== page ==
By: Staff Reports | Gwinnett Citizen

Aurora’s Les Mis opens to sold out shows
Proud father attends daughter’s every performance
By Carole Townsend

LAWRENCEVILLE -  There’s a revolution going on in Lawrenceville; it’s the French Revolution as portrayed in Victor Hugo’s Les Miserables , and for the second year in a row,  the Aurora Theatre is delivering a powerful performance. 

“Les Miserable speaks to generations of audiences, through musical genius and stories of vulnerability and passion,” said Aurora Producing Artistic Director Anthony Rodriguez. “After waiting thirty years to do the show, it exceeded all expectations. I’m thrilled for an other opportunity to work with these amazing artists on this magical show.”

One of the artists is Roswell native, Kelly, who plays Cosette, the beautiful young woman who is rescued from poverty and abuse. She is raised in privilege by Jean Valjean, her surrogate father. Schmidt portrays the character with poise and compassion. While last year’s performance of Les Miserables at the Aurora Theatre was her first ever in the role of Cosette, Schmidt is passionate and believable, and her character’s love for Valjean is palpable.

Sitting in the audience every time Schmidt plays the role is her own father, Andy. He has not missed a performance since his daughter played “Cosette” for the first time at the Aurora Theatre last year.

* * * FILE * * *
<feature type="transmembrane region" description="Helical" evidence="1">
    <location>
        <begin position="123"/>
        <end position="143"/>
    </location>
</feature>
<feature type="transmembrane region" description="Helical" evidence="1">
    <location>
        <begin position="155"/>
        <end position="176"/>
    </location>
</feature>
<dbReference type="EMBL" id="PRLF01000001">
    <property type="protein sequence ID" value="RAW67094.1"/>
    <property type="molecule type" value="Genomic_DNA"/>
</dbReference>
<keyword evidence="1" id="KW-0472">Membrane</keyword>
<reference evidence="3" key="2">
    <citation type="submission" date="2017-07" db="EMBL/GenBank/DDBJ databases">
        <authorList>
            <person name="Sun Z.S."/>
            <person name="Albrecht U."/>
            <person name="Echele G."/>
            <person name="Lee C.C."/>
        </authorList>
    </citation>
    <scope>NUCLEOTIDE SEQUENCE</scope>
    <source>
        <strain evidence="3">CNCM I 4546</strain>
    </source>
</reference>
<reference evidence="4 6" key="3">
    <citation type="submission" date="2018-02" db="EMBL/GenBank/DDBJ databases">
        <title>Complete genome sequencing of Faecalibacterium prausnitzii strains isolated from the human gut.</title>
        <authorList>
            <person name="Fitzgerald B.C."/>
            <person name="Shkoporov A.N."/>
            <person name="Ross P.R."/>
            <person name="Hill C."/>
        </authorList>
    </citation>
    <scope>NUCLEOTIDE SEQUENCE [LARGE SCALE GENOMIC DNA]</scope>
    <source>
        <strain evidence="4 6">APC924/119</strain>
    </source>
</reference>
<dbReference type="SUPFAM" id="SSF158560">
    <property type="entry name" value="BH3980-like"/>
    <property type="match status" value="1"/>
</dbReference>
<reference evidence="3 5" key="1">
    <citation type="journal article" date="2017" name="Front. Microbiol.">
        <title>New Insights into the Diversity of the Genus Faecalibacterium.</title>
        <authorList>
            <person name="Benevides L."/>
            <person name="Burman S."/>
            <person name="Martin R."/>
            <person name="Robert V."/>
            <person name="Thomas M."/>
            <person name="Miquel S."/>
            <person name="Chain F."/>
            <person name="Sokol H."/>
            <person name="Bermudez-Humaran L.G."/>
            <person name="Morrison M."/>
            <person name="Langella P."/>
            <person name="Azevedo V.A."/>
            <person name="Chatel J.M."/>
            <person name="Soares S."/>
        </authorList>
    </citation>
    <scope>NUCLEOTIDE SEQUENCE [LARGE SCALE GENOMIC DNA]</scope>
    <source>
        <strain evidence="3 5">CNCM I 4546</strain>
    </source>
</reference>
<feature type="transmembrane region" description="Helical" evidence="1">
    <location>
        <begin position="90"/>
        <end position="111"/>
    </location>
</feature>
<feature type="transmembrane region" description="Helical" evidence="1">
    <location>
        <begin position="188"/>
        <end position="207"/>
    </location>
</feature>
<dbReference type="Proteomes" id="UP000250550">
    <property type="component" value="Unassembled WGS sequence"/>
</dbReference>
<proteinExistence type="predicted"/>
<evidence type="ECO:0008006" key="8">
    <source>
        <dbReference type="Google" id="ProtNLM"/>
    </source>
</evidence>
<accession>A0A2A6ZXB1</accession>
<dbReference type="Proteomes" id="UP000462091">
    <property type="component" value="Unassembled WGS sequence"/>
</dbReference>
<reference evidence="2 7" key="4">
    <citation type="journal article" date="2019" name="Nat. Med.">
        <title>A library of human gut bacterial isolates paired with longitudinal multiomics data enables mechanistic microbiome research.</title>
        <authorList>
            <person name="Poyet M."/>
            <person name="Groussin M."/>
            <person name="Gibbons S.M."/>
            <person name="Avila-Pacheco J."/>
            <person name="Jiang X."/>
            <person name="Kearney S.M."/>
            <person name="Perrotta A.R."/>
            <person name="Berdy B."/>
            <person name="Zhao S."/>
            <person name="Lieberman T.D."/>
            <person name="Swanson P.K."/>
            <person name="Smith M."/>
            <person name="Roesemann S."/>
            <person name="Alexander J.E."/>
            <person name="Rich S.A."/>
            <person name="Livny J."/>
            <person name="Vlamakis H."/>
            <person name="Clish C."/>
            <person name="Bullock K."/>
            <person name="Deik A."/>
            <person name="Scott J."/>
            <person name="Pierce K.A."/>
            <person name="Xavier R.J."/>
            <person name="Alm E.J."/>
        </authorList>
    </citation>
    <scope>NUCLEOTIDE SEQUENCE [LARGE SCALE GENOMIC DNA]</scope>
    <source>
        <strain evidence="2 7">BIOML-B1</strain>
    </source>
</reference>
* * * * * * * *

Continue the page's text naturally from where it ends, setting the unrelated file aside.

“In a way, it's comforting knowing that he's out there rooting for us and catching every nuance, “ Schmidt said. “I really don't think about it when I'm on stage though, especially since Cosette's story centers around her relationship with her father, and I have to stay focused on telling the truth of this story.”

The importance of her parents’ support is evident when Schmidt talks about the path that led her to performing. “I started taking ballet when I was three years old, went to drama camp all through elementary school, and have been singing as long as I could talk.  I sang in the elementary and middle school chorus, and then I began studying private voice lessons when I was fourteen.” As with sports or education or anything else that children undertake, it is often the parents’ willingness to go above and beyond that helps their child succeed. The long hours of practice and training demanded by the performing arts are just as exhausting, and Schmidt is quick to give her parents credit for their support.

Schmidt has several people in her corner when it comes to support, training and the push for excellence. She includes former teachers, coaches and mentors on that list, as well as her fiancé Chad. “I could not do this without him,” she said.

When asked for a word of advice for aspiring young performers, Schmidt answered, “The best advice I can give is that it is essential to keep training.  Take classes, study private lessons, see shows, listen to music, read books, ask questions.  Soak up as much information and knowledge as you can.  And be confident …  You can do anything you set your mind to.”

Les Miserables is playing at the Aurora Theatre through March 1.
Show times are: 

Wed. – Fri., 8:00 p.m.
Sat., 2:30 p.m. and 8 p.m.
Sun., 2:30 p.m.

For more information and to purchase tickets, go to www.auroratheatre.com.